Before I moved to China in 2016, I read many sources stating that China's coastal cities were developed, but that the inland areas remained poor and underdeveloped.
A railway in Yunnan province on Feb 24, 2019. (Photo: IC)
I had seen the spectacular infrastructure of Beijing, Shanghai, and Guangdong province, but didn't really know what to expect elsewhere.
So, when I first traveled to my bride's hometown in Yunnan province, I thought I was going to see a primitive area - the ends of the earth. To my surprise, we landed at very modern Changshui airport in Kunming.
I have to admit being a bit disappointed that the car trip to her hometown of Yuxi, about 100 kilometers south of Kunming, was on a divided highway - just like the interstate highways in the United States. The highway rest stop was much nicer - cleaner, with better facilities, a nice park area - than those I knew well on the New Jersey Turnpike between Washington and New York.
Maybe they don't have internet? Nope, good 4G coverage is everywhere.
If I wanted to fulfill my romanticized dream of seeing an "authentic" under-developed version of China, I should have gone to Yunnan at least 20 years ago.
Yunnan does remain much poorer than the eastern cities. In 2017, its annual GDP per capita, adjusted for purchasing power parity, 9,852 yuan ($1,467), was the second lowest in the country, ahead of only Gansu province, according to data from the National Bureau of Statistics and the International Monetary Fund. For comparison, the average Beijing residents' income is almost four times that number.
It's hard for an outsider to know what life is like for an average person. To me, Yunnan looks nearly perfect, with a great climate, nice cities, and cheap housing. To my casual eye, life in Yuxi or Kunming looks better than in one of the eastern megacities. But, I was seeing the richest areas of the province - I've not seen what life is like in remote mountain areas. And, I'm not looking for a job there.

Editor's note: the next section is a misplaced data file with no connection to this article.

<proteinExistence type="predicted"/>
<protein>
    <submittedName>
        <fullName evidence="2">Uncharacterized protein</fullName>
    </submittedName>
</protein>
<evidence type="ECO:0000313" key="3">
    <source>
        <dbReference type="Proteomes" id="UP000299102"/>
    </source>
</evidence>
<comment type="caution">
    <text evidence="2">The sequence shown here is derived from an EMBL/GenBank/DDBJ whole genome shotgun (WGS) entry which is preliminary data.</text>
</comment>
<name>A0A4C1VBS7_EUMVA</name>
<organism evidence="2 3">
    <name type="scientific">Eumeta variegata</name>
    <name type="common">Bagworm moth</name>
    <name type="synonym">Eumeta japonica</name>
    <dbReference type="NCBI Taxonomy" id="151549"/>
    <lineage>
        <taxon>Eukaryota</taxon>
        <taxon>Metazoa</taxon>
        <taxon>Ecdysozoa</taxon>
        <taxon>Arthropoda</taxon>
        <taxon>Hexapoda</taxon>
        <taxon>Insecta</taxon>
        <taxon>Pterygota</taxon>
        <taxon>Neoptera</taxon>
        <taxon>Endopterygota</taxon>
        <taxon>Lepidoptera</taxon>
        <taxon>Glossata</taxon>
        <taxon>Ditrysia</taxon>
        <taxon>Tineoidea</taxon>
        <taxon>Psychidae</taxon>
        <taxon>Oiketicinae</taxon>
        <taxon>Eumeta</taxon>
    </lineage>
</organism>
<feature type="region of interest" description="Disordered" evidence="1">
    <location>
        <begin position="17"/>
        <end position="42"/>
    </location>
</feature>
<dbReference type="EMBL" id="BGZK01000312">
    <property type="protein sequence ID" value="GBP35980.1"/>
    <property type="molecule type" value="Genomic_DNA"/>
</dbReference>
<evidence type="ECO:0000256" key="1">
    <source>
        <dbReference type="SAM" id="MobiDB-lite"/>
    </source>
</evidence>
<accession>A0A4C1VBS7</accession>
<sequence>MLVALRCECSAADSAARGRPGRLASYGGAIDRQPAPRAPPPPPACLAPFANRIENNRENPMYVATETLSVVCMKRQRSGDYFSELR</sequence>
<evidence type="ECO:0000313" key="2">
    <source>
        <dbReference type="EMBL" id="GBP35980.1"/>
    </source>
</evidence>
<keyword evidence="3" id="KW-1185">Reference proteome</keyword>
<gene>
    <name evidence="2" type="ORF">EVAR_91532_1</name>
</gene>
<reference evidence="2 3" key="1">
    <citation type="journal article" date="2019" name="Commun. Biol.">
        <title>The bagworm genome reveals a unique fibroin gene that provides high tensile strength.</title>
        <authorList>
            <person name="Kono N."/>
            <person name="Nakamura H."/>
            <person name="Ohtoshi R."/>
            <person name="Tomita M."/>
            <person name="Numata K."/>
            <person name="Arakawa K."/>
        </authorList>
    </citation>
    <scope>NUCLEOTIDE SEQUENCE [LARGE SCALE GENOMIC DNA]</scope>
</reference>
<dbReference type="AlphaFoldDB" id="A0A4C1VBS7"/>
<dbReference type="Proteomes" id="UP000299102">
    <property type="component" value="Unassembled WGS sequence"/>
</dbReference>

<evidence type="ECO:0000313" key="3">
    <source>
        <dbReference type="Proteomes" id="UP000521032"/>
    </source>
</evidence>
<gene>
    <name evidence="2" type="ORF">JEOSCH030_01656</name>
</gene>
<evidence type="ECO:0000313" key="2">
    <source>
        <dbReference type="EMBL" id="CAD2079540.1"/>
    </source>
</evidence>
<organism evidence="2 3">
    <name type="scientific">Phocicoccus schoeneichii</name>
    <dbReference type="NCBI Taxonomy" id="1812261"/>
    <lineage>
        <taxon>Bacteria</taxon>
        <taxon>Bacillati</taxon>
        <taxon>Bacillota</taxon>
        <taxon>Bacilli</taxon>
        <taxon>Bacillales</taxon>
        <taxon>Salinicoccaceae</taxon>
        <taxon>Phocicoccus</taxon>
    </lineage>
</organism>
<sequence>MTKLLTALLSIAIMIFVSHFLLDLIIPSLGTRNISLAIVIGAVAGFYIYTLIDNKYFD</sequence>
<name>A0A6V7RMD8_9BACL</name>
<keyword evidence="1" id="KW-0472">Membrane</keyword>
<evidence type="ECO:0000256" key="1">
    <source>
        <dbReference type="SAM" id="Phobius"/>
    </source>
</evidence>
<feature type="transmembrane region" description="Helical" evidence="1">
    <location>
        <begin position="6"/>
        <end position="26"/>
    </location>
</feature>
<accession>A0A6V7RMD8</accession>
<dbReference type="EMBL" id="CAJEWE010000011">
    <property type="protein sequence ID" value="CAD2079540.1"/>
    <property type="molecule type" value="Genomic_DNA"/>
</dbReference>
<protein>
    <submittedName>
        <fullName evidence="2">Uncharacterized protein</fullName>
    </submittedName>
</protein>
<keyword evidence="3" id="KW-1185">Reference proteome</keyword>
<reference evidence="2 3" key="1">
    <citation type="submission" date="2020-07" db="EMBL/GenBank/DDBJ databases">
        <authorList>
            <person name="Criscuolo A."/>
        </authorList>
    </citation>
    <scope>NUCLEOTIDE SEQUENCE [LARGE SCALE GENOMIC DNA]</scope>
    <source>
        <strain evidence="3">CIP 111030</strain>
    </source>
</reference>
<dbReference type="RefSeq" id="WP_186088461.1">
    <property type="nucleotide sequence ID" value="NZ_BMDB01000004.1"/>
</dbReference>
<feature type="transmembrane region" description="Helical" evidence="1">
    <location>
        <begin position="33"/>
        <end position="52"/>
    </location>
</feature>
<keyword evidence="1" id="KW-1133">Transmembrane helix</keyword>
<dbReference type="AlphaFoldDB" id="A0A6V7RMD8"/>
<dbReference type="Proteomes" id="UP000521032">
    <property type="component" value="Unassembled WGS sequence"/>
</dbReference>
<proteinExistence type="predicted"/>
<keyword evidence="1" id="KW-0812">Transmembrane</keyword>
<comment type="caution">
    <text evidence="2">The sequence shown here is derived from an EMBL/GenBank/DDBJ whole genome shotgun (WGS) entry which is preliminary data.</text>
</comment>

Ambitious young people appear to be eyeing a move toward bigger cities in search of good career opportunities or better places to raise their children, just as such people in smaller cities around the world do.
But, the infrastructure investment in Yunnan is transforming lives. At the end of 2018, 82 of Yunnan's 98 counties had an expressway and the provincial government has committed to reaching 90 counties this year.
Gigabit optical fiber is being expanded into even rural areas. And, big investments in rail lines and logistics hubs create business opportunities throughout the province.
Economists debate the value of infrastructure investments. In some parts of China, infrastructure is already so built up that additional investment may yield lower returns.
But, in areas such as Yunnan, the new infrastructure investments promise to yield vast changes as people seize opportunities they could not dream of before.
Cover file photo: VCG